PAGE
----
Lessons.  (Narrative by Julie Homrich)

It’s 1991: 9 year old Marie is waiting patiently for her dad to take her to school. As he drives down the gravel road that curves into her elementary school, he quickly turns off path. “Oh no,” she thinks, “I’m going to be late again.” As they pull into the apartment complex she sighs and assumes the familiar routine. They walk inside.

“Stay right here,” he tells her, as her small feet hang over the tattered and torn couch, “and wait until I come back.” Handing her $20, he disappears into the back room with a woman who is not Marie’s mother. Sounds that should be unfamiliar to a 9 year old permeate her ears as she is exposed to sexuality before she even enters double digits. Walking out, he grabs the money from her and tritely tells her it’s now going into her college fund. She never sees it again.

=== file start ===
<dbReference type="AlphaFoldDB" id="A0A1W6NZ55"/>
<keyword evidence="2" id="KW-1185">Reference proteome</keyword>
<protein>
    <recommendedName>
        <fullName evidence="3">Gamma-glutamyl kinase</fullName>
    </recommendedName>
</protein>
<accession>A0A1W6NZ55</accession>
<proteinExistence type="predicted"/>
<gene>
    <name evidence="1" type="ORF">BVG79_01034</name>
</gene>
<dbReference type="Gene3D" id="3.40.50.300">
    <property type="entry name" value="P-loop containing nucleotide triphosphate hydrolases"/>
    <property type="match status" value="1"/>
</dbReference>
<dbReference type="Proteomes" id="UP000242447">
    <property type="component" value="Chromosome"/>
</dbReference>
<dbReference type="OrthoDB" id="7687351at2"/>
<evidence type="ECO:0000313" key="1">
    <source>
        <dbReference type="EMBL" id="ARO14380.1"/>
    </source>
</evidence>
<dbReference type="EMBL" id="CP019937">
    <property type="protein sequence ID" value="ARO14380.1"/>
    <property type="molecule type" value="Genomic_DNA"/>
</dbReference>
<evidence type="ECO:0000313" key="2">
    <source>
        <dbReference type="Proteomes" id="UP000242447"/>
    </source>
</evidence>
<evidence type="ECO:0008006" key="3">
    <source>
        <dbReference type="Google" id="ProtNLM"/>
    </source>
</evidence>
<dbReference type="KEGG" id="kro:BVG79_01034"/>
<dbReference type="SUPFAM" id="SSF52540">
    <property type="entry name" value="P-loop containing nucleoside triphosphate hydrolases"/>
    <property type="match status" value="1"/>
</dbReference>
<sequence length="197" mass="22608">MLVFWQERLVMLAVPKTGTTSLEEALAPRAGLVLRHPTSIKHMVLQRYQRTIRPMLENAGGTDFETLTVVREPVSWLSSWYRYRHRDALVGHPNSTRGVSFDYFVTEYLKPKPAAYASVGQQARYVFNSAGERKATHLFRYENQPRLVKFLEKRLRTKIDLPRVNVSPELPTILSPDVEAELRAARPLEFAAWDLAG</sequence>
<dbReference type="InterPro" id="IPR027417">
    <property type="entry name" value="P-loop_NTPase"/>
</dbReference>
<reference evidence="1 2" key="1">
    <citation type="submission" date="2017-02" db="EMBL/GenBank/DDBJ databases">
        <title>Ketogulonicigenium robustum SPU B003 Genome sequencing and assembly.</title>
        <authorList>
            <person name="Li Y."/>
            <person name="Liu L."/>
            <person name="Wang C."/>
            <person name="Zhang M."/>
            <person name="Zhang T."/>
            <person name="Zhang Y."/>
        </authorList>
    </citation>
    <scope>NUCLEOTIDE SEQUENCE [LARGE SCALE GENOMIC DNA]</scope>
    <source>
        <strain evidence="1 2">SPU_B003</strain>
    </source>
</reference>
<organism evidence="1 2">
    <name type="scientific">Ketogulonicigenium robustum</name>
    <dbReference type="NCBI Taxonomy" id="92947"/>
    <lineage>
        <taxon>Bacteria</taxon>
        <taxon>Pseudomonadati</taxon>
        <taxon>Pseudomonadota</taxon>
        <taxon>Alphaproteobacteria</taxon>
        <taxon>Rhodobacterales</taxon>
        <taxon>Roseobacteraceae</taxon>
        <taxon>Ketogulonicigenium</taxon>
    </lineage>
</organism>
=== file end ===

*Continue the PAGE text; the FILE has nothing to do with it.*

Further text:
Lesson Learned: Everything has a cost, and things that don’t quite seem right can be justified with a few dollars in hand.

1994: Marie is now 12, and the fighting at home has not stopped. Her dad continues to take her along on his affairs, only now, she is included. Dropping her off at a male friend’s house one day, he tells her to “be good for John” and reminds her how much John contributes to their family. Within moments, her innocence is lost. For years following, her dignity is continually destroyed.

Lesson learned: My body is a tool to make other people happy. Sexuality is not sacred and my purpose in life is to leverage that sexuality to gain approval, acceptance and material things. Wanting to please daddy means pleasing other men, no matter how much I hate it.

1996: Overwhelmed with shame but tired of living in continual abuse, Marie breaks the secret to a friend outside the family. Instead of being restored and cared for, her family sends her off to an orphanage and her father has washed his hands of her.

Lesson learned: Telling the truth is bad. Bringing abuse into the light leaves me alone and abandoned.